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We ate well, saw a lot, and relaxed plenty. Even the somewhat horrific traffic on our way back into Rome couldn’t dampen my happiness on my last night in Italia. It was a perfect ending to a very special vacation.

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La Spiaggia: At the beach, Italian style

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The Italian vacation to which I alluded in January is come and gone. And it was wonderful. I ate so much great gelato, pizza and pasta that I will have to do a separate posting on the food. Since N and I spent 9 days in Rome for our honeymoon in 2012, we’d already done a lot of the must-do things in that city, and we were free to plan each day — or not — as it came. This time, after a few days, we were ready to get out of the city. We opted to head to the beach.

From Rome, you can take the Metro straight to the beach at Ostia Lido. It’s only about half an hour from the city, and you can transfer to the train to the beach on the same 1.50 Euro ticket that got you started on your journey. It’s a bargain and a great getaway from Rome that doesn’t even have to take your whole day (which is good because we got a late start after a lazy morning and a trip to our neighborhood outdoor market for our picnic lunch).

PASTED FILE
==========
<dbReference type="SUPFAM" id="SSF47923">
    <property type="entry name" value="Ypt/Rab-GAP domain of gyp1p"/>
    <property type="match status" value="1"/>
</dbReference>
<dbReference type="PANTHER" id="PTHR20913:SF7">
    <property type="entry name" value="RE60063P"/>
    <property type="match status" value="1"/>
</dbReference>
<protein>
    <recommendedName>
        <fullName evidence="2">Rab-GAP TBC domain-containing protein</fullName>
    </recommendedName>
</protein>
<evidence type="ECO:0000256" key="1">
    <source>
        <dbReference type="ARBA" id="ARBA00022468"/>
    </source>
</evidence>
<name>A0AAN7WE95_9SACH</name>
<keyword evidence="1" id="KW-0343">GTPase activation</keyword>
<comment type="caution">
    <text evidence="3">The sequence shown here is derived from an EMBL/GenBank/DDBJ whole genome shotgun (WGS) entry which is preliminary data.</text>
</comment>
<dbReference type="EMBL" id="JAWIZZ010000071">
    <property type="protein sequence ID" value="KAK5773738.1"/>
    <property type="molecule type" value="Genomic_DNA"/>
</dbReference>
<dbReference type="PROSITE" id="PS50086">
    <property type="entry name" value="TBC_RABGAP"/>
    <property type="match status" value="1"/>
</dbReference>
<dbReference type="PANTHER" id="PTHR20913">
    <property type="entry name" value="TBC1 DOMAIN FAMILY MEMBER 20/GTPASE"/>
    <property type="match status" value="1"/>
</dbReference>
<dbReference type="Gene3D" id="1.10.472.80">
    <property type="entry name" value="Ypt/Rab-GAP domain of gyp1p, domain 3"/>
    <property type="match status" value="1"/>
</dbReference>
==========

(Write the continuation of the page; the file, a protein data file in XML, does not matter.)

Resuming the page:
Since the journey was ridiculously affordable and we were warned that the public beaches might be crowded, we planned to pay to enter one of the private beaches, and we went armed with the name of a recommended beach. All the beaches have their own bars (a bar is a coffee shop that also serves beer and wine, some cold food like pastries and panini, and maybe even hot food) and usually bathrooms and chair rentals, but private beaches offer more space and well, privacy. They have fancier bars or maybe even nice restaurants serving fresh seafood, and if you want to shell out, you can rent a private cabin for changing. It seemed like it would be a fun cultural experience.

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But we got sidetracked by a cultural experience of a different kind. On the train, we were befriended by an old Italian man. Actually, he engaged us in friendly conversation with several people on the train, and they all discussed the beach we had chosen and what bus would get us there once we got off the train.

Then our friend offered to take us to his favorite beach. With our limited Italian we gathered that it was the public beach where he, retired and with a free senior citizen pass for the Metro, goes every single day. We made sure there were bathrooms, umbrella rentals, and of course, a bar, and then decided we’d follow him. Why pass up the opportunity to experience something alongside a local? Also, his beach was a short walk from the Metro, two stops closer to the city, so we’d be on the sand faster and with a guide to get there we didn’t have to worry about taking the wrong bus and ending up somewhere way down the coast.